DAILY FILM DOSE: A Daily Film Appreciation and Review Blog: Inglourious Basterds

Monday 24 August 2009

Inglourious Basterds

Inglourious Basterds (2009) dir. Quentin Tarantino
Starring: Brat Pitt, Christoph Waltz, Michael Fassbender, Melanie Laurent, Eli Roth


Quentin Tarantino has made his best and most all-together entertaining film since “Pulp Fiction” – a film which curiously received tepid response at Cannes – yet stateside seems to have won over audiences and the majority of critics. The disconnect between what people saw overseas and what people see know perhaps has something to do with hot, late summer disposable cinema we want to see from an August event film. At Cannes, the overly critical search for masterpieces from the gluttony of social realism films would easily render this film a quick glance without pause.

Tarantino’s stamp is on the film from the opening credits – his trademark yellow font, and the anachronistic and obscure Ennio Morricone-type music cue which sets up Chapter One, ‘Once Upon a Time… in Nazi-occupied Germany’. A lengthy dialogue scene occurs between a sly German SS Col, Hans Landa (Christoph Waltz) and an innocent French farmer. Landa is looking for a missing family of Jews and suspects the farmer as the abetter. The lengthy dialogue scene pays off demonstrating Landa’s sadistic pursuit of his prey and Tarantino’s skills with words.

The scene must go on for 15mins of unbroken dialogue, and indeed it’s an imposing length which might indicate another wordsmith masturbation film for Tarantino, but no, Tarantino manages to weave a clever and tightly-plotted war film with all the dark humour, sudden violence and cinema zeal we expect from the man.

Although its chronological Tarantino plays with the traditional movie narrative by structurally condensing his two and a half hour film into a dozen or so individual scenes. Each scene could act as it’s own film, complete with its own ebb and flow, beat changes and twists. We track a number of Nazi-fighters looking to covertly take down the Third Reich from within. As the title suggests there’s the Brad Pitt-led Dirty Dozen/Kelly's Heroes of Jewish-American soldiers who travel the countryside literally scalping as many Nazis as they can. There’s the British contingent, led by Lt. Archie Hicox (Michael Fassbender), a staid upper-class scotch-drinking Brit sent to connect with the Basterds and plot the assassintion of Josef Goebbels. And then there’s the lovely Shosanna Dreyfus (Melanie Laurent) the beautiful survivor of the massacre from the first scene who now runs a French movie theatre and finds her method of revenge through a young German soldier smitten with her beauty and love of cinema.

Each of these stories converges like a Hitchcock thriller in a cinema and the premiere of a hilarious Nazi-propaganda film-within-a-film. We've seen in previous Tarantino films his frustrating penchant for self-stroking his own personal cinematic agenda often in substitute for audience’s desires. With Besterds, Tarantino couldn’t have written a more energetic and satisfactory conclusion, paying off every subtle character embellishment from the previous two and a half hours.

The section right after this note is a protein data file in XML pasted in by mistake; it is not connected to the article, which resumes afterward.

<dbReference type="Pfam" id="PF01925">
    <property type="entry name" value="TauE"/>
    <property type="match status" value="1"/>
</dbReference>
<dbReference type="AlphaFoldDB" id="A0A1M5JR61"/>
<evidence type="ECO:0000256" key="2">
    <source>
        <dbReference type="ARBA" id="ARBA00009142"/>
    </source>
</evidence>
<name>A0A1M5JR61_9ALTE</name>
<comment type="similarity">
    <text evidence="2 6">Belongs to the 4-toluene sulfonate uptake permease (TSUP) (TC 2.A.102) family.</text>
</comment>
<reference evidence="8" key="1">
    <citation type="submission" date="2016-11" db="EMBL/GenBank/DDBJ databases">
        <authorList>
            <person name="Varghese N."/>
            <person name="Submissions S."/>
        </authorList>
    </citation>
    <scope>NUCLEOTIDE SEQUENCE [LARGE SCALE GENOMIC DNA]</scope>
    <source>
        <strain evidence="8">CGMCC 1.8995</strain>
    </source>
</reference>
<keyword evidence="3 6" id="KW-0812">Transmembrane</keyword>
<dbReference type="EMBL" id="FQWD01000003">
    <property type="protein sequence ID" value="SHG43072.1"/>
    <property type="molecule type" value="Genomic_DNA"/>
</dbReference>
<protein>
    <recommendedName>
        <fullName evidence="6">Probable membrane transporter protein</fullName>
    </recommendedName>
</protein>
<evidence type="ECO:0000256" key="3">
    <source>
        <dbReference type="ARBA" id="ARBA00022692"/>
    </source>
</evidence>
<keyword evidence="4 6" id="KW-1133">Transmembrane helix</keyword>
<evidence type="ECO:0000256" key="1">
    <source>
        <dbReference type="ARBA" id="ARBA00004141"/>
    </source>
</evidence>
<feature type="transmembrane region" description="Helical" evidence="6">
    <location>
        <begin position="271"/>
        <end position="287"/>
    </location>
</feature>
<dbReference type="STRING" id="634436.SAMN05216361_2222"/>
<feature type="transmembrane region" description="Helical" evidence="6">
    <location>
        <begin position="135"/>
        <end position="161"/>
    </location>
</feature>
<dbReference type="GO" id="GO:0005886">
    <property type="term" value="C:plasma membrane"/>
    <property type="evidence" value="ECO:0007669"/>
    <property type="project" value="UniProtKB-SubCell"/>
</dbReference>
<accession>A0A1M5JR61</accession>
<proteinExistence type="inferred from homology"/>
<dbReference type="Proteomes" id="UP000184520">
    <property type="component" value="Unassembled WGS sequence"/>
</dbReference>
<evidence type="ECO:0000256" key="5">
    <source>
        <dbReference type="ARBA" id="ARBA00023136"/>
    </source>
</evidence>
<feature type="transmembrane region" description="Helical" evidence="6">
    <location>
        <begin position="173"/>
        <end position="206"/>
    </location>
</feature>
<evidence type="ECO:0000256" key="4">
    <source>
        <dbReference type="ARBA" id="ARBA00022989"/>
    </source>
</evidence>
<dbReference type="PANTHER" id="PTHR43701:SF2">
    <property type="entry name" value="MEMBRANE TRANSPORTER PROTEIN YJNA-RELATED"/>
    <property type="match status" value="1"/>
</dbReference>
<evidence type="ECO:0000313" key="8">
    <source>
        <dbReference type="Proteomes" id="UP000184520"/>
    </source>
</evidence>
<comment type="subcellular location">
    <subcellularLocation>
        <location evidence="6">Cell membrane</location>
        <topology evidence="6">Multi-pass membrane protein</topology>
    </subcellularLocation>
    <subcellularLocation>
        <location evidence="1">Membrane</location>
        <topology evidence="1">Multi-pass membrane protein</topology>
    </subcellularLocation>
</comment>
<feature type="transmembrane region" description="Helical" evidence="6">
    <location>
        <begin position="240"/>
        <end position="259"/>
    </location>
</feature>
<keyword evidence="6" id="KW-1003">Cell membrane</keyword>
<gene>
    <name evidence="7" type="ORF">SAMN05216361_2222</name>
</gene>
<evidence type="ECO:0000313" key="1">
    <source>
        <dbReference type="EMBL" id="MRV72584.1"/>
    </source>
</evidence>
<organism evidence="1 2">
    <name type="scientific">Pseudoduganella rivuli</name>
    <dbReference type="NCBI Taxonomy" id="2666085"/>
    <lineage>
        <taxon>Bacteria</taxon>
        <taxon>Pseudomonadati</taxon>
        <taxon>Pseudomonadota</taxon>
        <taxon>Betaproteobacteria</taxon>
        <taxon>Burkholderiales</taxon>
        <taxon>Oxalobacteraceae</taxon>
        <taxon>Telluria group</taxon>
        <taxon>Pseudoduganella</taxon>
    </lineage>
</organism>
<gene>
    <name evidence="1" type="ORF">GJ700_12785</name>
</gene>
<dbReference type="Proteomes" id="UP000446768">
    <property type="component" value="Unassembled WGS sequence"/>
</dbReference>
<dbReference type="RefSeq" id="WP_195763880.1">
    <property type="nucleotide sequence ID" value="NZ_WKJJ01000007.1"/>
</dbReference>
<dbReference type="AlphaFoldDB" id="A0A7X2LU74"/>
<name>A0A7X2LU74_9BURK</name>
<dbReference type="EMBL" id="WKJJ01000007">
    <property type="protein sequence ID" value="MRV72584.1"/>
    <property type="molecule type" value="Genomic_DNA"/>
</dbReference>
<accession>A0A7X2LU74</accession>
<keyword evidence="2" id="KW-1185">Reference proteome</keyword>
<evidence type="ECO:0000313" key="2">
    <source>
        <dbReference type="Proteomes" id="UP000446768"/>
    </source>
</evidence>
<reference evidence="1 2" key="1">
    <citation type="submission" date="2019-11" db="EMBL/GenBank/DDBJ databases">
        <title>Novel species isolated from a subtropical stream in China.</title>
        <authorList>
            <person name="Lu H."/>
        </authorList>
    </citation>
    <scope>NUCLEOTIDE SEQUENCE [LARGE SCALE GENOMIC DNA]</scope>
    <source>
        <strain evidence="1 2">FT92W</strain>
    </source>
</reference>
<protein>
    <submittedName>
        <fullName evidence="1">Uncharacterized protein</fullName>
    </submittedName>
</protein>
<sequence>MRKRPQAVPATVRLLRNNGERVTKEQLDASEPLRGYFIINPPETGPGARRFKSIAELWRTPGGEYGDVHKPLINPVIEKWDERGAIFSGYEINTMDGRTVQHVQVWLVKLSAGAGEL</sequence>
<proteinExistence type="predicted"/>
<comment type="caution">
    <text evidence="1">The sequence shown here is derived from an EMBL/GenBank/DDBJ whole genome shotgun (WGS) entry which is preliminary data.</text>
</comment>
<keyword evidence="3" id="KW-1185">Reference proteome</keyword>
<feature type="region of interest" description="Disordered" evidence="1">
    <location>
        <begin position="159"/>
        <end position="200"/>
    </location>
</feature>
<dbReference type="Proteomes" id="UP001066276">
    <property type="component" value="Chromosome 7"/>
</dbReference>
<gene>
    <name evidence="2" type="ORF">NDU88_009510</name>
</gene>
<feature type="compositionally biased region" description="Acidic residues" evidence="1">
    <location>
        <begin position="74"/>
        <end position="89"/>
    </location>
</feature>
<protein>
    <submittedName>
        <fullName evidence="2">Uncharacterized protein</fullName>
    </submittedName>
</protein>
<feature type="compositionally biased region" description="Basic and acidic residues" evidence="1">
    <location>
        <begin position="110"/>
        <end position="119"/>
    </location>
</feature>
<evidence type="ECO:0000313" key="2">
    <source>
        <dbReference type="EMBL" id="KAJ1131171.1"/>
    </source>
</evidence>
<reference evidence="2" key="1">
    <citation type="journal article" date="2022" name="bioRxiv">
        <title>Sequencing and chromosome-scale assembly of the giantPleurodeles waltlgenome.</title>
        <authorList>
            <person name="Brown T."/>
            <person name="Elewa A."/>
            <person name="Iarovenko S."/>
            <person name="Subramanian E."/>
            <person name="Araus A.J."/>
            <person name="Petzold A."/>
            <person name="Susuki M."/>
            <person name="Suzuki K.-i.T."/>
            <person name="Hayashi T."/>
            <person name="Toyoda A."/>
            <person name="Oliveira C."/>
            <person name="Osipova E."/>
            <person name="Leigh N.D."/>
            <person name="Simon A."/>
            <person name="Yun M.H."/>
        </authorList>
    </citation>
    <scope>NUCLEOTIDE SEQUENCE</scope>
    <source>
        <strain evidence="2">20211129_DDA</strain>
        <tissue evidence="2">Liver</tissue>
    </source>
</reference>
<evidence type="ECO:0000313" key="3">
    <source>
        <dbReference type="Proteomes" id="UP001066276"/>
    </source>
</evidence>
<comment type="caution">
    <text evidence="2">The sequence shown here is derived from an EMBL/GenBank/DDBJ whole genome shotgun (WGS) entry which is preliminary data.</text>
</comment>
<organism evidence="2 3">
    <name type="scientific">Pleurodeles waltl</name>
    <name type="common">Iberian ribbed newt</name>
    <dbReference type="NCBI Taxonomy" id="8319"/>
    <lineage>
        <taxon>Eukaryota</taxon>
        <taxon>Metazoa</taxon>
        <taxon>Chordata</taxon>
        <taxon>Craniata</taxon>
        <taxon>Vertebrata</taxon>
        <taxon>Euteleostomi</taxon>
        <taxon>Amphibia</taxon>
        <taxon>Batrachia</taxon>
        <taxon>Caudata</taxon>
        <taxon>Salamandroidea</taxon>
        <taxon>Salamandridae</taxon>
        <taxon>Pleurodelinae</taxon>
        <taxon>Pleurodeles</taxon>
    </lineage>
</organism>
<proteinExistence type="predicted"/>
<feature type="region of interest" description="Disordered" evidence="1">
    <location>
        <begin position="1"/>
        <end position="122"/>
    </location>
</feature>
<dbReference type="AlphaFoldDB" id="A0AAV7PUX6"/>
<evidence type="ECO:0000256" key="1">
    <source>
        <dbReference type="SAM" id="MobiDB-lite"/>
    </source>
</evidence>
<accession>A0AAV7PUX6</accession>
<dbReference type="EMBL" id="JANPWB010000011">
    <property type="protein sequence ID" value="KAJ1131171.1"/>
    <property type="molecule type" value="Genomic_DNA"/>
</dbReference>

For good and bad, Tarantino still seems to be in his grindhouse/spaghetti western phase from 'Kill Bill'/'Death Proof'. A number of Morricone music pieces are used in addition a roll call of idiosyncratic musical choices – one of which I recognized from the great Eastwood war film “Kelly’s Heroes”. Other than the music cinematic style is less intrusive than in Kill Bill or Death Proof and there’s actually very few foot fetish close-ups.

Tarantino’s eye for casting is as sharp as ever, discovering two great new talents in Christoph Waltz who brings to life Tarantino's dialogue as good as anyone of his usual players, and the alluring Melanie Laurent who plays Tarantino’s new vengeful female character Shosanna Dreyfus. There’s enough characters that Brad Pitt doesn’t need to carry the picture and so his depiction of Lt. Aldo Raine as a hillbilly version of George C. Scott’s Patton is more than tolerable. Tarantino also makes good use of Michael “Hunger” Fassbender and non-actor Eli Roth who makes the most of his demented Jew Bear character.

A refreshing delight in general is the respect Tarantino shows for the languages in the picture. Dialogue is equal parts French and German and English - as well as a hilarious moment or two in Italian. Other than Mike Myers' anomalous but playful casting as a pompous British general, all actors play their own nationality, Germans as Germans, French as French, Americans as Americans etc. And in a couple of scenes when actors don't speak the language they're supposed it becomes a tool for Tarantino to ratchet up the tension of the film.

The increasing idiosyncratic nature of his films post-Pulp Fiction had me acquiescing that we’d probably never see a film equal to his sophomore masterpiece, which makes the altogether entertaining experience of “Inglourious Basterds” that much more glourious. Enjoy.

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